In a recent column for ESPN’s Truehoop blog, Kevin Arnovitz highlighted the effectiveness of lineups in which Chandler Parsons plays power forward. Indeed, according to 82games, in the three most commonly used lineups with Parsons at the 4, the Rockets are a combined +54 points against opposing lineups. This compares with the two most frequently used lineups featuring traditional power forwards (Morris and Patterson), in which the Rockets are a combined +8 points (in nearly six times as many total minutes). Much of the effectiveness of these lineups comes at the offensive end, where the Rockets are simply blowing away opponents. The Rockets are scoring 122, 133, and 138 points per 100 possessions in the three aforementioned lineups while defending at a level similar to that of lineups with a more traditional power forward.
The Rockets selected Marcus Morris with the 14th pick of the 2011 NBA draft, one spot behind his twin brother Markieff, who was drafted by the Phoenix Suns. Due to the Rockets’s roster configuration at the time (Luis Scola was entrenched as the starting power forward, with Patrick Patterson coming off the bench), Marcus barely played his rookie year. He spent most of last year in the D-League, appearing in only 17 NBA games and logging a grand total of 126 minutes. Markieff, on the other hand, played in nearly all the Suns’s games, averaged 20 minutes per game, and posted a respectable PER of 12. At the time, it seemed we had clearly gotten the lesser of the two brothers.
The Houston Rockets host the New Orleans Hornets for Houston’s first game of 2013. Coming out of a flurry of changing expectations, the Rockets now look ahead not to a face-off against a fellow rebuilding team, but come into the evening as a projected playoff team. Instead of simply growth and development, the Rockets are under pressure to produce a win, and a big one at that. But in the wild Western Conference, nothing is a given.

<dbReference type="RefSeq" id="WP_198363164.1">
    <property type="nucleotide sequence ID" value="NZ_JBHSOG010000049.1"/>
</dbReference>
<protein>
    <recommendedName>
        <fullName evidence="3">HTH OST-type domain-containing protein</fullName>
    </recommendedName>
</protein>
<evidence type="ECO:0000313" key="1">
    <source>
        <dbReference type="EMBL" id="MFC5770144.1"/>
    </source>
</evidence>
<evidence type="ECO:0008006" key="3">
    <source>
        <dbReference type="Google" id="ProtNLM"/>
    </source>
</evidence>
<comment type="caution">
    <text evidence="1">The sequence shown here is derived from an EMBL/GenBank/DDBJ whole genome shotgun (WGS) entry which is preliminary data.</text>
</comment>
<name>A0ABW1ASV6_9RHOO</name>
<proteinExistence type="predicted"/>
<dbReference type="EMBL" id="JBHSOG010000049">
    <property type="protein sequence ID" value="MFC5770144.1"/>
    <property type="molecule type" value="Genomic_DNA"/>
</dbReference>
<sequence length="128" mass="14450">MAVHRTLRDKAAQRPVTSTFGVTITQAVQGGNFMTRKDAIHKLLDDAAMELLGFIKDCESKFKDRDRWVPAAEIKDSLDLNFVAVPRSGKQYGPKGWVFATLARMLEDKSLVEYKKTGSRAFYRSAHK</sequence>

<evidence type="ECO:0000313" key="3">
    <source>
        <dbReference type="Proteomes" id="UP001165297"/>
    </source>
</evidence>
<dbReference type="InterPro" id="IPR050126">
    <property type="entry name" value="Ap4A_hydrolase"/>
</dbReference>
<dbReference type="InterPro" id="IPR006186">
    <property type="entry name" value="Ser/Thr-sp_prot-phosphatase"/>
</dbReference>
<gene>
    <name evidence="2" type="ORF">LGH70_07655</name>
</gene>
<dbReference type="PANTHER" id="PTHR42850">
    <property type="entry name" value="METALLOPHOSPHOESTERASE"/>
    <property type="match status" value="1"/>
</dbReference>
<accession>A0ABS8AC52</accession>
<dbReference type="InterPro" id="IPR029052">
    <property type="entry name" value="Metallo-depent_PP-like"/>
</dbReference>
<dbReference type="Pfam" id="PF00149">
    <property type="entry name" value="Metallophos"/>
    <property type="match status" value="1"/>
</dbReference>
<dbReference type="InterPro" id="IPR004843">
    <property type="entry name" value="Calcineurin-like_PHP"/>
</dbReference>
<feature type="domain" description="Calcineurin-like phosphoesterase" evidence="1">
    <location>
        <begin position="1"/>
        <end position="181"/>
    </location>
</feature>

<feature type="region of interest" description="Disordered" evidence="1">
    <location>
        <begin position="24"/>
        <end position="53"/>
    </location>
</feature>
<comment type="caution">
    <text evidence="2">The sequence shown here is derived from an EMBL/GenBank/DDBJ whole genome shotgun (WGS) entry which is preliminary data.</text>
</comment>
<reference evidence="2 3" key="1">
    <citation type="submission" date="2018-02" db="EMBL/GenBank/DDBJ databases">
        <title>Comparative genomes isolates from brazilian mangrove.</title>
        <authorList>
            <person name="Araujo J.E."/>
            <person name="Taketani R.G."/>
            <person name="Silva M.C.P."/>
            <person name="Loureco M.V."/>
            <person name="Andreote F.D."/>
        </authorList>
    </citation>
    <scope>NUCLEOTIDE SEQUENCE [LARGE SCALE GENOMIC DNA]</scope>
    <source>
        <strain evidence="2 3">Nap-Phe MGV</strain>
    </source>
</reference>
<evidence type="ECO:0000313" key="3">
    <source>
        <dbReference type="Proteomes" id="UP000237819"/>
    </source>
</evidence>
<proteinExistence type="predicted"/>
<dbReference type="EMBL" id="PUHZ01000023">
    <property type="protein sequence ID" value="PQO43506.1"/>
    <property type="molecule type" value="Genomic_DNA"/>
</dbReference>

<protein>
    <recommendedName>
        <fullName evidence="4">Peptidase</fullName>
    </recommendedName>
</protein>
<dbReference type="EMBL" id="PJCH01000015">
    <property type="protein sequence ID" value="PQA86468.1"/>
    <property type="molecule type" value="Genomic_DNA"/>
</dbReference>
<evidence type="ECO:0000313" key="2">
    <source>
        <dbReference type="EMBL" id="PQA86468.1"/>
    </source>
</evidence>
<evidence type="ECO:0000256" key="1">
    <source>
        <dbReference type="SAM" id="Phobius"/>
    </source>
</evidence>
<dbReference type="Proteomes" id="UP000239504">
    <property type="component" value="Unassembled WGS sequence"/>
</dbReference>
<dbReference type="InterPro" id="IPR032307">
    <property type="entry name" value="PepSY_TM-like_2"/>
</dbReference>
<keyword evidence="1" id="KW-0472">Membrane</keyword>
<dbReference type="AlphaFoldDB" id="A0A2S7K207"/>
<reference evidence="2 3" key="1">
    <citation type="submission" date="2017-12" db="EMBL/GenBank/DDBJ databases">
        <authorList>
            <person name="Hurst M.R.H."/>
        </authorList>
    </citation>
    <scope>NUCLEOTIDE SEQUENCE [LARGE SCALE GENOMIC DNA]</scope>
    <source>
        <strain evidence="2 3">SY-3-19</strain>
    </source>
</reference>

Earlier in December, the Rockets produced their most dominant stretch of basketball for quite some time. The offense was clicking, allowing them to put up over 120 points in three consecutive games. Playing against the Western Conference’s big guns brought them back to earth for a while, but tonight they were able to rediscover their form and managed to cross the 120 point threshold yet again to run out confident winners against the Hawks.
After being held close in the first quarter, Houston broke the game open in the second. They were down 31-30 when Delfino connected on a three, sparking a 16-0 run and creating a lead the Rockets were able to ride the lead for the rest of the game. It also began the most noticeable trend on the night – whenever the team needed it, someone would hit a three pointer to extend or restore their points cushion. The result was a 16-29 night from behind the arc – a season high in three pointers made. Carlos Delfino and Marcus Morris did most of the damage, going 6-8 and 3-4 respectively.